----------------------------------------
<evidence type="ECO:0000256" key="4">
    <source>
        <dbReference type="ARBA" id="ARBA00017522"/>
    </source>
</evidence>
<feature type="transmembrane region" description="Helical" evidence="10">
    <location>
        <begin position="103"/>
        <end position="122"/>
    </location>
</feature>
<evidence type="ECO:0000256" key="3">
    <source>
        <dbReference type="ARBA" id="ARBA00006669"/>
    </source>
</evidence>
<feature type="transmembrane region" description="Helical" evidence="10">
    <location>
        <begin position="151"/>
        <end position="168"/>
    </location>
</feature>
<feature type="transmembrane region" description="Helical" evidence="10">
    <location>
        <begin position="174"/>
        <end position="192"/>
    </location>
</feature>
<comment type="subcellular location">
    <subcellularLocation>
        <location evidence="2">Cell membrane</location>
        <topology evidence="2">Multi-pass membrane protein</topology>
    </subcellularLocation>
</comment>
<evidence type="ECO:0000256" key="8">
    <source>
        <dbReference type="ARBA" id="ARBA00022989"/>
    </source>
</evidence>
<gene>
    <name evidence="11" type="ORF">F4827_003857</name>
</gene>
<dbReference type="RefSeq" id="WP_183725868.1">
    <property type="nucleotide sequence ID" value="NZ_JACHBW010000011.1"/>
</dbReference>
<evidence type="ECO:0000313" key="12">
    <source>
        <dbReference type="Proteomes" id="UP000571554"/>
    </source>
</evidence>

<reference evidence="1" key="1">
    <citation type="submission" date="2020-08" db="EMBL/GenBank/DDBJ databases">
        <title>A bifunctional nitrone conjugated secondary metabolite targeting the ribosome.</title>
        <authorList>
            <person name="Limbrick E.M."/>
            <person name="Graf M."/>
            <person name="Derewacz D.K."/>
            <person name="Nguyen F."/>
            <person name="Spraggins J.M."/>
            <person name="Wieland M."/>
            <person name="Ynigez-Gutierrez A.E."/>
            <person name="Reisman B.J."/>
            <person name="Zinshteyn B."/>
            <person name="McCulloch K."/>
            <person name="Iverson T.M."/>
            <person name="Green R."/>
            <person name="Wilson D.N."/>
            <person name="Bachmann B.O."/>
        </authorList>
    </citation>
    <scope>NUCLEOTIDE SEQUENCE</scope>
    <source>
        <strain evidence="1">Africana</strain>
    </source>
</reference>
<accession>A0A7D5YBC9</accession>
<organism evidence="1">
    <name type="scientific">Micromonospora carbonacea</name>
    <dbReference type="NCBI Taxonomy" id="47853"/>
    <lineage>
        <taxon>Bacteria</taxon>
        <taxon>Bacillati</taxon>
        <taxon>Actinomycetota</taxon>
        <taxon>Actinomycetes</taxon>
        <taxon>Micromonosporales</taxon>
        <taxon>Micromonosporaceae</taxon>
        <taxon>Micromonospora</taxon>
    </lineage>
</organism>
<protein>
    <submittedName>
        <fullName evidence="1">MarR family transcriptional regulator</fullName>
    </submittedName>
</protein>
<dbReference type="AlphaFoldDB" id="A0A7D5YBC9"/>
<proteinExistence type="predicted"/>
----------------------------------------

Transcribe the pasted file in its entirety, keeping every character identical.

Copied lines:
<evidence type="ECO:0000256" key="4">
    <source>
        <dbReference type="ARBA" id="ARBA00017522"/>
    </source>
</evidence>
<feature type="transmembrane region" description="Helical" evidence="10">
    <location>
        <begin position="103"/>
        <end position="122"/>
    </location>
</feature>
<evidence type="ECO:0000256" key="3">
    <source>
        <dbReference type="ARBA" id="ARBA00006669"/>
    </source>
</evidence>
<feature type="transmembrane region" description="Helical" evidence="10">
    <location>
        <begin position="151"/>
        <end position="168"/>
    </location>
</feature>
<feature type="transmembrane region" description="Helical" evidence="10">
    <location>
        <begin position="174"/>
        <end position="192"/>
    </location>
</feature>
<comment type="subcellular location">
    <subcellularLocation>
        <location evidence="2">Cell membrane</location>
        <topology evidence="2">Multi-pass membrane protein</topology>
    </subcellularLocation>
</comment>
<evidence type="ECO:0000256" key="8">
    <source>
        <dbReference type="ARBA" id="ARBA00022989"/>
    </source>
</evidence>
<gene>
    <name evidence="11" type="ORF">F4827_003857</name>
</gene>
<dbReference type="RefSeq" id="WP_183725868.1">
    <property type="nucleotide sequence ID" value="NZ_JACHBW010000011.1"/>
</dbReference>
<evidence type="ECO:0000313" key="12">
    <source>
        <dbReference type="Proteomes" id="UP000571554"/>
    </source>
</evidence>

<reference evidence="1" key="1">
    <citation type="submission" date="2020-08" db="EMBL/GenBank/DDBJ databases">
        <title>A bifunctional nitrone conjugated secondary metabolite targeting the ribosome.</title>
        <authorList>
            <person name="Limbrick E.M."/>
            <person name="Graf M."/>
            <person name="Derewacz D.K."/>
            <person name="Nguyen F."/>
            <person name="Spraggins J.M."/>
            <person name="Wieland M."/>
            <person name="Ynigez-Gutierrez A.E."/>
            <person name="Reisman B.J."/>
            <person name="Zinshteyn B."/>
            <person name="McCulloch K."/>
            <person name="Iverson T.M."/>
            <person name="Green R."/>
            <person name="Wilson D.N."/>
            <person name="Bachmann B.O."/>
        </authorList>
    </citation>
    <scope>NUCLEOTIDE SEQUENCE</scope>
    <source>
        <strain evidence="1">Africana</strain>
    </source>
</reference>
<accession>A0A7D5YBC9</accession>
<organism evidence="1">
    <name type="scientific">Micromonospora carbonacea</name>
    <dbReference type="NCBI Taxonomy" id="47853"/>
    <lineage>
        <taxon>Bacteria</taxon>
        <taxon>Bacillati</taxon>
        <taxon>Actinomycetota</taxon>
        <taxon>Actinomycetes</taxon>
        <taxon>Micromonosporales</taxon>
        <taxon>Micromonosporaceae</taxon>
        <taxon>Micromonospora</taxon>
    </lineage>
</organism>
<protein>
    <submittedName>
        <fullName evidence="1">MarR family transcriptional regulator</fullName>
    </submittedName>
</protein>
<dbReference type="AlphaFoldDB" id="A0A7D5YBC9"/>
<proteinExistence type="predicted"/>